osteopetrosis os·te·o·pe·tro·sis (ŏs'tē-ō-pě-trō'sĭs)
An inherited disorder in which bone and cartilage, especially in long bones, becomes dense and hardened to an extent that marrow is obliterated, and anemia, spleen and liver enlargement, blindness, and progressive deafness occur; it begins in infancy and sometimes results in early death. Also called Albers-Schönberg disease, marble bone disease, marble bones.
|given to using long words.|
|a white, crystalline, water-insoluble, powerful high explosive, C3H6N6O6, used chiefly in bombs and shells.|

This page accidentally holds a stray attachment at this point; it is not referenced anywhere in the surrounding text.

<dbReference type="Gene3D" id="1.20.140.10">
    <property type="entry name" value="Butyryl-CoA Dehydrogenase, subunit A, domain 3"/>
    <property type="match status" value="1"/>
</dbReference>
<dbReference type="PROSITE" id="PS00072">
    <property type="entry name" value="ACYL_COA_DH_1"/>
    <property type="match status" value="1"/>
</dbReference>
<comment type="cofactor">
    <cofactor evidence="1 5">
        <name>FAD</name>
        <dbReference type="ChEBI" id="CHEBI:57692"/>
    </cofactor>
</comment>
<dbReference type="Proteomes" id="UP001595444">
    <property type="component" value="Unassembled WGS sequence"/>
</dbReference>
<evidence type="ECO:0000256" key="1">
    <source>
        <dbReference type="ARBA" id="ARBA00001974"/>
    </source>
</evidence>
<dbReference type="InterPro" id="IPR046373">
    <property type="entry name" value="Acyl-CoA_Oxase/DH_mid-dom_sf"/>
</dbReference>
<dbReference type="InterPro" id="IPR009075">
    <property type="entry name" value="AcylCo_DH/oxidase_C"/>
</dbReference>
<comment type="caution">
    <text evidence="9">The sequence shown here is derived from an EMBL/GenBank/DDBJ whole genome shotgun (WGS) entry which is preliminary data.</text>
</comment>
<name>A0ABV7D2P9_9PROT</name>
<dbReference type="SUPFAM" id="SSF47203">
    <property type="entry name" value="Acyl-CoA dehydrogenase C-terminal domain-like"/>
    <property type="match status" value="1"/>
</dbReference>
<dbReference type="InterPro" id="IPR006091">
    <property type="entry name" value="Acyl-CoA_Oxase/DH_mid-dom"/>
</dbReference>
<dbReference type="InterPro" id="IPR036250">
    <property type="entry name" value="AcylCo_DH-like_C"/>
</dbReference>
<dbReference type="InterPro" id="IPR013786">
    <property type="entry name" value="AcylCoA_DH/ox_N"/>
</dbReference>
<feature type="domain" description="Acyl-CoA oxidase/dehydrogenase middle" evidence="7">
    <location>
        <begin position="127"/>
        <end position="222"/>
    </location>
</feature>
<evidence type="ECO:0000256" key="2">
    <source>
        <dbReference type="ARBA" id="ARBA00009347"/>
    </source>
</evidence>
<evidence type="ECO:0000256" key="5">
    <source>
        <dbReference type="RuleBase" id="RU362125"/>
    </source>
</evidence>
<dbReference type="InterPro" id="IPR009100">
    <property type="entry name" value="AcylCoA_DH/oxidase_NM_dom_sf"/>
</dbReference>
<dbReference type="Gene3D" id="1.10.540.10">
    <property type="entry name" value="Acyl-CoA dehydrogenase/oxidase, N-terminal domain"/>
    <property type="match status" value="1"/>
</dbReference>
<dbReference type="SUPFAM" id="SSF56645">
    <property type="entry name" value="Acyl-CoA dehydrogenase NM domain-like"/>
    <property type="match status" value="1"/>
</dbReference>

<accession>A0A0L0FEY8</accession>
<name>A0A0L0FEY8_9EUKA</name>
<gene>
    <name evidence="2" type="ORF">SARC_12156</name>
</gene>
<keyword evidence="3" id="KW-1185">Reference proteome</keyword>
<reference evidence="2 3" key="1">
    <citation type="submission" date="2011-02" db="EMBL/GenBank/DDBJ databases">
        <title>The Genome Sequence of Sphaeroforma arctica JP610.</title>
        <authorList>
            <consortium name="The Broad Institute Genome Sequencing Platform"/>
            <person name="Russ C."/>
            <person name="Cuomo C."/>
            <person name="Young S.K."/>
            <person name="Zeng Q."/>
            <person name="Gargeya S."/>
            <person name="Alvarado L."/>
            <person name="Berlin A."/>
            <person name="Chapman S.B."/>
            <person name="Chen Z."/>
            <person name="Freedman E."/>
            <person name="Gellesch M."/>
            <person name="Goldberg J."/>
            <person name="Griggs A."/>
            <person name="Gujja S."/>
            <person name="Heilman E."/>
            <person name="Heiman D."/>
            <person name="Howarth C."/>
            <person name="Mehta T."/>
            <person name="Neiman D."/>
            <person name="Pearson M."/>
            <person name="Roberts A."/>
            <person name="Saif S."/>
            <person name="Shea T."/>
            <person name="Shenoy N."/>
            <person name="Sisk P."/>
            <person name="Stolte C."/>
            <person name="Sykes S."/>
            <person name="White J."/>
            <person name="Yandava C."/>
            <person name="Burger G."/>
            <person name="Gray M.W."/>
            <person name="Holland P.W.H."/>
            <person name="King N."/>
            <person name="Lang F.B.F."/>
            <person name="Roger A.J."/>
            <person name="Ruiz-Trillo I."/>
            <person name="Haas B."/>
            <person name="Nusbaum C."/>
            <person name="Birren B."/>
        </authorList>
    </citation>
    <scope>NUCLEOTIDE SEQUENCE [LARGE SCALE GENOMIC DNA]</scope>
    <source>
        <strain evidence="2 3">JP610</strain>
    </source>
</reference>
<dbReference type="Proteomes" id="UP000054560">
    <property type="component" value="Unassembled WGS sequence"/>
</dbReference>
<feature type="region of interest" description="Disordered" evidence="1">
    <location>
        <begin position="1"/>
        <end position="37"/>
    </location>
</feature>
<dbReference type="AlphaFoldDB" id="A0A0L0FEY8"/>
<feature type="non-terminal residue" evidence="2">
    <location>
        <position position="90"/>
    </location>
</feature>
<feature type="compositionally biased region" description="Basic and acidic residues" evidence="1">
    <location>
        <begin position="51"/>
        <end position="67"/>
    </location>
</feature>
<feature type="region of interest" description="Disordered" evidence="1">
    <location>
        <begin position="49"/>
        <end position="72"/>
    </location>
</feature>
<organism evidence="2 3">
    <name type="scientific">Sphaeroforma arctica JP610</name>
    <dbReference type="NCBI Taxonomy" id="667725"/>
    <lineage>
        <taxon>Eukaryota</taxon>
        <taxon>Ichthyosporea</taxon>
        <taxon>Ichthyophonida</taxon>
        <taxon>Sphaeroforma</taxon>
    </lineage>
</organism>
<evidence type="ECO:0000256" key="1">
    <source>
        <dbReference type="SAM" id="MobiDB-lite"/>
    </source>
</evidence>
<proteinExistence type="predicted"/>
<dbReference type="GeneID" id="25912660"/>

rare hereditary congenital disorder in which the bones become extremely dense, hard, and brittle. The disease progresses as long as bone growth continues; the marrow cavities become filled with compact bone, and severe anemia results. In marble bone disease, bone-resorbing cells called osteoclasts are either reduced in number or are ineffective. Fractures are frequent; deafness and loss of vision may occur because cranial nerves become compressed by the narrowing of their passageways as bone is deposited in the skull. Severe cases may be fatal; individuals with mild cases of the disorder may have a normal life expectancy. Treatment may include gamma interferon, a protein that delays progression of the disease; bone marrow transplantation; or calcitriol, a vitamin D compound that stimulates osteoclasts to dissolve and absorb bone.
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